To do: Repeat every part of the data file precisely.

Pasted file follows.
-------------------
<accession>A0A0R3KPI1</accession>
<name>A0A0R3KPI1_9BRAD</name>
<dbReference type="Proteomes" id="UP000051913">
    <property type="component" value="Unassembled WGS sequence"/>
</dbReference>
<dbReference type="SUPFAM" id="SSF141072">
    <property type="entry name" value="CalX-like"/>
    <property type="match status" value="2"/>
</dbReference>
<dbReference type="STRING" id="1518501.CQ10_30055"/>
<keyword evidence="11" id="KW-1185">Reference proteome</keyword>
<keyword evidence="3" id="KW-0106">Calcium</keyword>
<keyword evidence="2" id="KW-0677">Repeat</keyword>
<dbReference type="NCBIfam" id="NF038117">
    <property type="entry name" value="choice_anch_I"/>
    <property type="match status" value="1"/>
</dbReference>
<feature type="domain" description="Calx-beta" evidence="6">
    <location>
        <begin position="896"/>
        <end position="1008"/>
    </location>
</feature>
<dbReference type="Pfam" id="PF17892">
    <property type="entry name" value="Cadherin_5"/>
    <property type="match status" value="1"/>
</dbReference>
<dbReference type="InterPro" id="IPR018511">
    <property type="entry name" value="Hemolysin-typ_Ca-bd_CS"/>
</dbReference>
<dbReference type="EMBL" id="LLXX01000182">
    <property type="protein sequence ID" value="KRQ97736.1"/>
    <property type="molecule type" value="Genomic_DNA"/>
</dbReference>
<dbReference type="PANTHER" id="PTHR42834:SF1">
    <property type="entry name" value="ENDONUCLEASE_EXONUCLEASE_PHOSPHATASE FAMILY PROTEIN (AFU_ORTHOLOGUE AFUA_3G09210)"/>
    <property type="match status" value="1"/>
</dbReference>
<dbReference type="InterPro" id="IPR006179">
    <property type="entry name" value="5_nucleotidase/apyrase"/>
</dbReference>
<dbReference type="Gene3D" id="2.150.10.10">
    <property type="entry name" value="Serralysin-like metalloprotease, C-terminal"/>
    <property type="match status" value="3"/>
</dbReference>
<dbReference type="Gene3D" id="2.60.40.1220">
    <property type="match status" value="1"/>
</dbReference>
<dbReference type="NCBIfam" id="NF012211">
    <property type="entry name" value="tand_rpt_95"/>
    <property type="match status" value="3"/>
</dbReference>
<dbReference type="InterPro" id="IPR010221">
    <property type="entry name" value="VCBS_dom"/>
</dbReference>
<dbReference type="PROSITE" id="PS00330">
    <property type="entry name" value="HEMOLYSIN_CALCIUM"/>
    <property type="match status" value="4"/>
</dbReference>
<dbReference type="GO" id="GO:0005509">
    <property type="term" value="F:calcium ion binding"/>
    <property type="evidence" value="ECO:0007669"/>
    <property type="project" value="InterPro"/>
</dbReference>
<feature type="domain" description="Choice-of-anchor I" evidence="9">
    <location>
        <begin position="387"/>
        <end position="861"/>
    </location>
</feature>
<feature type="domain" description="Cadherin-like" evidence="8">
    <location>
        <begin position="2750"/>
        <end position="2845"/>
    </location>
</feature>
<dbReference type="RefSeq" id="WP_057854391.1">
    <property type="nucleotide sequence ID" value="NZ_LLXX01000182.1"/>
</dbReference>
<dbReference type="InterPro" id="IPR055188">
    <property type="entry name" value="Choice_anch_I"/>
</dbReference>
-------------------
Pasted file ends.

<accession>A0A0R3KPI1</accession>
<name>A0A0R3KPI1_9BRAD</name>
<dbReference type="Proteomes" id="UP000051913">
    <property type="component" value="Unassembled WGS sequence"/>
</dbReference>
<dbReference type="SUPFAM" id="SSF141072">
    <property type="entry name" value="CalX-like"/>
    <property type="match status" value="2"/>
</dbReference>
<dbReference type="STRING" id="1518501.CQ10_30055"/>
<keyword evidence="11" id="KW-1185">Reference proteome</keyword>
<keyword evidence="3" id="KW-0106">Calcium</keyword>
<keyword evidence="2" id="KW-0677">Repeat</keyword>
<dbReference type="NCBIfam" id="NF038117">
    <property type="entry name" value="choice_anch_I"/>
    <property type="match status" value="1"/>
</dbReference>
<feature type="domain" description="Calx-beta" evidence="6">
    <location>
        <begin position="896"/>
        <end position="1008"/>
    </location>
</feature>
<dbReference type="Pfam" id="PF17892">
    <property type="entry name" value="Cadherin_5"/>
    <property type="match status" value="1"/>
</dbReference>
<dbReference type="InterPro" id="IPR018511">
    <property type="entry name" value="Hemolysin-typ_Ca-bd_CS"/>
</dbReference>
<dbReference type="EMBL" id="LLXX01000182">
    <property type="protein sequence ID" value="KRQ97736.1"/>
    <property type="molecule type" value="Genomic_DNA"/>
</dbReference>
<dbReference type="PANTHER" id="PTHR42834:SF1">
    <property type="entry name" value="ENDONUCLEASE_EXONUCLEASE_PHOSPHATASE FAMILY PROTEIN (AFU_ORTHOLOGUE AFUA_3G09210)"/>
    <property type="match status" value="1"/>
</dbReference>
<dbReference type="InterPro" id="IPR006179">
    <property type="entry name" value="5_nucleotidase/apyrase"/>
</dbReference>
<dbReference type="Gene3D" id="2.150.10.10">
    <property type="entry name" value="Serralysin-like metalloprotease, C-terminal"/>
    <property type="match status" value="3"/>
</dbReference>
<dbReference type="Gene3D" id="2.60.40.1220">
    <property type="match status" value="1"/>
</dbReference>
<dbReference type="NCBIfam" id="NF012211">
    <property type="entry name" value="tand_rpt_95"/>
    <property type="match status" value="3"/>
</dbReference>
<dbReference type="InterPro" id="IPR010221">
    <property type="entry name" value="VCBS_dom"/>
</dbReference>
<dbReference type="PROSITE" id="PS00330">
    <property type="entry name" value="HEMOLYSIN_CALCIUM"/>
    <property type="match status" value="4"/>
</dbReference>
<dbReference type="GO" id="GO:0005509">
    <property type="term" value="F:calcium ion binding"/>
    <property type="evidence" value="ECO:0007669"/>
    <property type="project" value="InterPro"/>
</dbReference>
<feature type="domain" description="Choice-of-anchor I" evidence="9">
    <location>
        <begin position="387"/>
        <end position="861"/>
    </location>
</feature>
<feature type="domain" description="Cadherin-like" evidence="8">
    <location>
        <begin position="2750"/>
        <end position="2845"/>
    </location>
</feature>
<dbReference type="RefSeq" id="WP_057854391.1">
    <property type="nucleotide sequence ID" value="NZ_LLXX01000182.1"/>
</dbReference>
<dbReference type="InterPro" id="IPR055188">
    <property type="entry name" value="Choice_anch_I"/>
</dbReference>